Noun Sins and Verb Sins #1593

20 And He said, “What comes out of a man, that defiles a man. 21 For from within, out of the heart of men, proceed evil thoughts, adulteries, fornications, murders, 22 thefts, covetousness, wickedness, deceit, lewdness, an evil eye, blasphemy, pride, foolishness. 23 All these evil things come from within and defile a man.” (Mark 7:20–23, NKJV)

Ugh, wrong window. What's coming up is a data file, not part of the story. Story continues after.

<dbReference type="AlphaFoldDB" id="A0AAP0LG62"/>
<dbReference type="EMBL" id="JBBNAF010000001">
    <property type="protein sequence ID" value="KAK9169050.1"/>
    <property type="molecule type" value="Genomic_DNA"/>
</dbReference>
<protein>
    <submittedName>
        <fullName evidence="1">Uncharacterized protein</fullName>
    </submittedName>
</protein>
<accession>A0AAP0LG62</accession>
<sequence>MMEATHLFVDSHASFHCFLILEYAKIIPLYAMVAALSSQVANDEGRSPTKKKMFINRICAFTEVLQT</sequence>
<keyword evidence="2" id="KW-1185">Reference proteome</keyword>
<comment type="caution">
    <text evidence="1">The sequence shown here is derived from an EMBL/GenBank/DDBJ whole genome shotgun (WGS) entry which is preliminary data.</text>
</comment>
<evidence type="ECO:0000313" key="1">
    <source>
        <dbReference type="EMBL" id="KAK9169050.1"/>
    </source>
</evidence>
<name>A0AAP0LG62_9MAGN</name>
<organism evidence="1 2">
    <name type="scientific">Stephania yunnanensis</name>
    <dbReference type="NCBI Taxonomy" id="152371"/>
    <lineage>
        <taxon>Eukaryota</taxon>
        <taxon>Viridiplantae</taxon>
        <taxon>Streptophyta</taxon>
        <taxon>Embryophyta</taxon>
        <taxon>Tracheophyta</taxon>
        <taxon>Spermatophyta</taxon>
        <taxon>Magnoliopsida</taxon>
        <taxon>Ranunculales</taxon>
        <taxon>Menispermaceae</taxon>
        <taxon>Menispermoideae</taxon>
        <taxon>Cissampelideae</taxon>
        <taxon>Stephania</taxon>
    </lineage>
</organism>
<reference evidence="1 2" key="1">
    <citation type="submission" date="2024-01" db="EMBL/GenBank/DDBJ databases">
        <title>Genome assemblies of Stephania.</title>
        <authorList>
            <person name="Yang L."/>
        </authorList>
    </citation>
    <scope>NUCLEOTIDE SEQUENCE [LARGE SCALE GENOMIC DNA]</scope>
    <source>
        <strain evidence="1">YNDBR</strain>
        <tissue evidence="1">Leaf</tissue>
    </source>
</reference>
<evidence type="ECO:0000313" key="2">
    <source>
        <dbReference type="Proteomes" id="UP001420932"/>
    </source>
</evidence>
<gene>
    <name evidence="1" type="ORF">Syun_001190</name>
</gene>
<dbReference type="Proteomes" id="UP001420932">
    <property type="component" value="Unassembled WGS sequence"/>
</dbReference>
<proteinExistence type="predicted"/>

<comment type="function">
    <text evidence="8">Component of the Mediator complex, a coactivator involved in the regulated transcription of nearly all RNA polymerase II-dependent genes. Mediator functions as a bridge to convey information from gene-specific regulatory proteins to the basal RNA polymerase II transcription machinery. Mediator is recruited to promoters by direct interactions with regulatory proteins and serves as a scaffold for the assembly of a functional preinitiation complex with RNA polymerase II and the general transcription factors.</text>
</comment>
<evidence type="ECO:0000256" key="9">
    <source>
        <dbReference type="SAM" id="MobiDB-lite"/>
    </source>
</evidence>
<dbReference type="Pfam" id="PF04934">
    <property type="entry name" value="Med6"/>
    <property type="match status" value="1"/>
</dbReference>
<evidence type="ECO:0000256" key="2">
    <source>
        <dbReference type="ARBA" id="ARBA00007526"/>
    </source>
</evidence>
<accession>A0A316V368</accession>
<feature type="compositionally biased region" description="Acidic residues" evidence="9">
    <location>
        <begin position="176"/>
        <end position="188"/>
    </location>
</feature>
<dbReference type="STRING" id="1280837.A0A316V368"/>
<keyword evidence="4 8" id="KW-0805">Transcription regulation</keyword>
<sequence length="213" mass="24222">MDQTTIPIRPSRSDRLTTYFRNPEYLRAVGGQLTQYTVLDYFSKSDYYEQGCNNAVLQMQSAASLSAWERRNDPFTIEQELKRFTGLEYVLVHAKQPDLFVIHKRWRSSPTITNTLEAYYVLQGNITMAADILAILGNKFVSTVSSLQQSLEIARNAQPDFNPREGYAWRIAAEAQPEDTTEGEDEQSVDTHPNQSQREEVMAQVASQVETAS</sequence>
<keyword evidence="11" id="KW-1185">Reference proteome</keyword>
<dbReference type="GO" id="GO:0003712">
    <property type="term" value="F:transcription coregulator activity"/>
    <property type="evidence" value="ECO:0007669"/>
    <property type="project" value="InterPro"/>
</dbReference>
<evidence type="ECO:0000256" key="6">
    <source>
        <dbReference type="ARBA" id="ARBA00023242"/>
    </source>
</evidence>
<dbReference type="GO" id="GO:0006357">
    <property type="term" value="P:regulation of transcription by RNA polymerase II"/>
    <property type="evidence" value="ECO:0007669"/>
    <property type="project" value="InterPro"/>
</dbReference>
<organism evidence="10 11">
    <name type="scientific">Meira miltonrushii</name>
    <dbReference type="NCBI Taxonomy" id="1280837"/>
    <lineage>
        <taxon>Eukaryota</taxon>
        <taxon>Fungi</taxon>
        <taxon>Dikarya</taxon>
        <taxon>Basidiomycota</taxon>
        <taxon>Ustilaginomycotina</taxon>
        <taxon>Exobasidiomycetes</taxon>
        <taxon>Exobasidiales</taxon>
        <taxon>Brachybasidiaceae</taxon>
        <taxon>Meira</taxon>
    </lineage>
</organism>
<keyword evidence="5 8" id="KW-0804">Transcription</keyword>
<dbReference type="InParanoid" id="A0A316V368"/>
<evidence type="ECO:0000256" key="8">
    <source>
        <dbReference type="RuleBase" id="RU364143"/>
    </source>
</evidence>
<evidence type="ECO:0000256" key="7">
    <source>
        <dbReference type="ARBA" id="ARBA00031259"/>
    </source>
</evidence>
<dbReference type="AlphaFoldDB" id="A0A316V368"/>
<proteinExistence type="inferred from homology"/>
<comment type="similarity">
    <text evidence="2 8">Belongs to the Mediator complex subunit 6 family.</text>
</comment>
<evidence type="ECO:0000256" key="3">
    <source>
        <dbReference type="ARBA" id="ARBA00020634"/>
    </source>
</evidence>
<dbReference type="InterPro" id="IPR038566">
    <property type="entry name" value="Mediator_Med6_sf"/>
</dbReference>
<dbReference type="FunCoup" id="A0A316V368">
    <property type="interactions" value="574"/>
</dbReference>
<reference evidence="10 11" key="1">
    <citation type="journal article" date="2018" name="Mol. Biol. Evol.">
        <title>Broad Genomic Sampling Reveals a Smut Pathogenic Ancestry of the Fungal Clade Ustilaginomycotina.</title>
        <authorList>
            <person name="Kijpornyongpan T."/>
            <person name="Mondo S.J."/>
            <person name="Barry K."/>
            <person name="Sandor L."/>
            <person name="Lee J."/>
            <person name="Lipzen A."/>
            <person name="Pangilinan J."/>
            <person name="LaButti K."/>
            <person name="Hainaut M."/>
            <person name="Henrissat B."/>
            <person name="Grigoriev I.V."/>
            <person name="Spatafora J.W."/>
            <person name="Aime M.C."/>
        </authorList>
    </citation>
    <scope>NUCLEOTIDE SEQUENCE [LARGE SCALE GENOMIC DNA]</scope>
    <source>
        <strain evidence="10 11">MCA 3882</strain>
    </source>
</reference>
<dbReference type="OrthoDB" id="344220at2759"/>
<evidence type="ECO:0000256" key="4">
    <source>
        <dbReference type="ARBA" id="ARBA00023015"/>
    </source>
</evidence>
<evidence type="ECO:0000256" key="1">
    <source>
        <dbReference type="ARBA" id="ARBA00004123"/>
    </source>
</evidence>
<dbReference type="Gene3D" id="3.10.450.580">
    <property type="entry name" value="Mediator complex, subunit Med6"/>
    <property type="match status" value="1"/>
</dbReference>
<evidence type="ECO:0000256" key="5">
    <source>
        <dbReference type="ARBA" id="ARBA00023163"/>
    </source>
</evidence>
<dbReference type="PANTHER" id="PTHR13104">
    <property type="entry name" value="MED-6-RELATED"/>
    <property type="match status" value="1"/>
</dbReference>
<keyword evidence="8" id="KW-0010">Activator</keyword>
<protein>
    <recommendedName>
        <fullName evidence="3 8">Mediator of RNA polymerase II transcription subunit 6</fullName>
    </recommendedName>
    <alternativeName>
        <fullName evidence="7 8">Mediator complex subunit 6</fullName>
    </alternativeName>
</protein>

I received an interesting question about sin recently: “Could you explain the difference between the noun sin and the verb sins?” The grammatical answer is a noun identifies the sin (its nature, content, etc.), while the verb describes the active practice of that sin. Covetousness, for instance, is a noun identified as greedy desire to have more. It resides in and springs from the heart, presenting itself in greedy, covetous conduct. For example, when Achan saw the spoils of Jericho he said, “I coveted them and took them” (Joshua 7:20-21). Sin exists in the heart, and it presents itself in our actions. We cannot only think of sin as something practiced. It is also something held in the heart. Jesus confirmed this when He said to look at a woman to lust after her is to commit adultery in the heart (Matthew 5:27-28). Lust in the heart is sin, and lust that presents itself in the act of adultery is sin. Whether sin is identified as a noun, or its action is discussed as a verb, its wages is death (Romans 6:23). Salvation from sin, whether “noun” or “verb,” is through the power of the gospel of Jesus Christ (Romans 1:16-17; Acts 2:37-41).